Unlike Google, library databases often don't understand an entire sentence. So you'll need to break your topic down into the most important ideas - the keywords. Below are some literary-specific types of keywords:
Use the word AND to find only sources that mention both keywords.
AND lets you make demANDs with your search.
This search will bring back fewer results than searching either keyword on its own.
Use the word OR to expand your search with additional keywords.
OR gives you mORe.
This search will find sources that include either word, so you'll see more results than by searching for just one keyword.
Another suggestion is to try using the asterisk symbol ( * ). The asterisk is useful when you have word variations. Place the asterisk symbol at the end of the part of the word all of the variations share.
This search will find sources that include poet, poets, poetry, poetics, poetical, etc.
Try combining some of your related keywords together.
Also, be efficient by choosing to combine literary types of keywords effectively. Below are examples:
Try searching with subject terms. These are like standardized words and phrases used to describe the intellectual contents of a particular book, article, or film. Think of subject terms as official hashtags.
Find subject terms included on the information page of each book, article, or film in a library catalog or database. Many subject terms are linked, so you can select the link to find additional items with the same subject term. Or, you can copy and paste the subject term in a new search with additional keywords.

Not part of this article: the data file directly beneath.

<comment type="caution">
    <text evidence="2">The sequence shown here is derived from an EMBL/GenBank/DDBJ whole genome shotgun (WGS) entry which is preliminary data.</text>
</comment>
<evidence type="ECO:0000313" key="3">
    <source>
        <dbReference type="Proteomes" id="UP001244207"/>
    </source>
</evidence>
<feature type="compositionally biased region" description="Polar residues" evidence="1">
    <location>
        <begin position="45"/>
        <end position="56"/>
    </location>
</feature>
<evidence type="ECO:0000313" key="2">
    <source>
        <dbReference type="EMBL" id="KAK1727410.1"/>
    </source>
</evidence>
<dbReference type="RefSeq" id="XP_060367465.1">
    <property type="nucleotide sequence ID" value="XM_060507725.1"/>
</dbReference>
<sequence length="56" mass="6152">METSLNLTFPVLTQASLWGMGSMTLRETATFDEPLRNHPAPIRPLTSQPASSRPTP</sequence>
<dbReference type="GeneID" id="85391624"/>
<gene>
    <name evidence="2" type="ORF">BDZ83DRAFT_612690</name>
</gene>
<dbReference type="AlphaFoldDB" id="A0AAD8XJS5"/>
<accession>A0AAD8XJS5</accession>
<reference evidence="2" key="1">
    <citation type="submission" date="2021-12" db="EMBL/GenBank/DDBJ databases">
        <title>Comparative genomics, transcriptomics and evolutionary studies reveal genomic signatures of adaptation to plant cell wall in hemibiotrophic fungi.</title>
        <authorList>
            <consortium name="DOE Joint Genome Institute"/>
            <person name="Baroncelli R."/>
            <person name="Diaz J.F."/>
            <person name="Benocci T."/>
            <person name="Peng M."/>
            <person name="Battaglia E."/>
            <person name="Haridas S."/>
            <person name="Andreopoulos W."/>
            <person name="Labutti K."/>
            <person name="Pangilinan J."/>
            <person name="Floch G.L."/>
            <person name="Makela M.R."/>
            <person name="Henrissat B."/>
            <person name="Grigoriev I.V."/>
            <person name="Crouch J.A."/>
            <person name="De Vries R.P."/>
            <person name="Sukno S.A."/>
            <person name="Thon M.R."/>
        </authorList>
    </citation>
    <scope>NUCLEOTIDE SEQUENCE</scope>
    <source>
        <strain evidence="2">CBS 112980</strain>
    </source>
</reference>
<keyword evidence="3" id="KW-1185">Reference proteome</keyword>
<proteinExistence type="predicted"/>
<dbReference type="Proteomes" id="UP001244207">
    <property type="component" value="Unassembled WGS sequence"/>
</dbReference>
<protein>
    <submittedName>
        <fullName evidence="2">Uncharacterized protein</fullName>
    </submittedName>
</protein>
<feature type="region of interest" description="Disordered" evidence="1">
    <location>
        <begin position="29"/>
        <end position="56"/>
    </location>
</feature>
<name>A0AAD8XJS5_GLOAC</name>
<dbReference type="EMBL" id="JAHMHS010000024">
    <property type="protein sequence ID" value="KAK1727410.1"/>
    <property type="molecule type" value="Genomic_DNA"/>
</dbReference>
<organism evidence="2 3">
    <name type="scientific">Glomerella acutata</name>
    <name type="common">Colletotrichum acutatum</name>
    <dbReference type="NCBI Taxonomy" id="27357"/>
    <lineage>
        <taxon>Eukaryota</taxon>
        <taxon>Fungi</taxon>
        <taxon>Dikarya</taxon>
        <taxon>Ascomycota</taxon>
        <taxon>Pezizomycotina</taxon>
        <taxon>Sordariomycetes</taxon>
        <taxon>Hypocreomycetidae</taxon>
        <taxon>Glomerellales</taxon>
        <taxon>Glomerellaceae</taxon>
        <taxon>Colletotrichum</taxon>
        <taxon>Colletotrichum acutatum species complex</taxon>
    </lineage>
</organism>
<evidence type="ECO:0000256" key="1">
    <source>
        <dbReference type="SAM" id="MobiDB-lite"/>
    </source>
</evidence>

Also, in the MLA International Bibliography database, you can search by the name of the author and/or text you are examining. Use the drop-down menu and select SA Primary Subject Author and/or SK Primary Subject Work.
Use "quotation marks" to search for a group of words in an exact order, such as a proper name, text title, or meaningful phrase.
This will bring back results that only use that exact phrase (instead of individual words). Very useful when novels or poems have seemingly generic words in their titles.
Most library databases have search tools built in. Try some of these:
Look on the left and right of your search results, or for an "advanced search" page to find these tools - and more!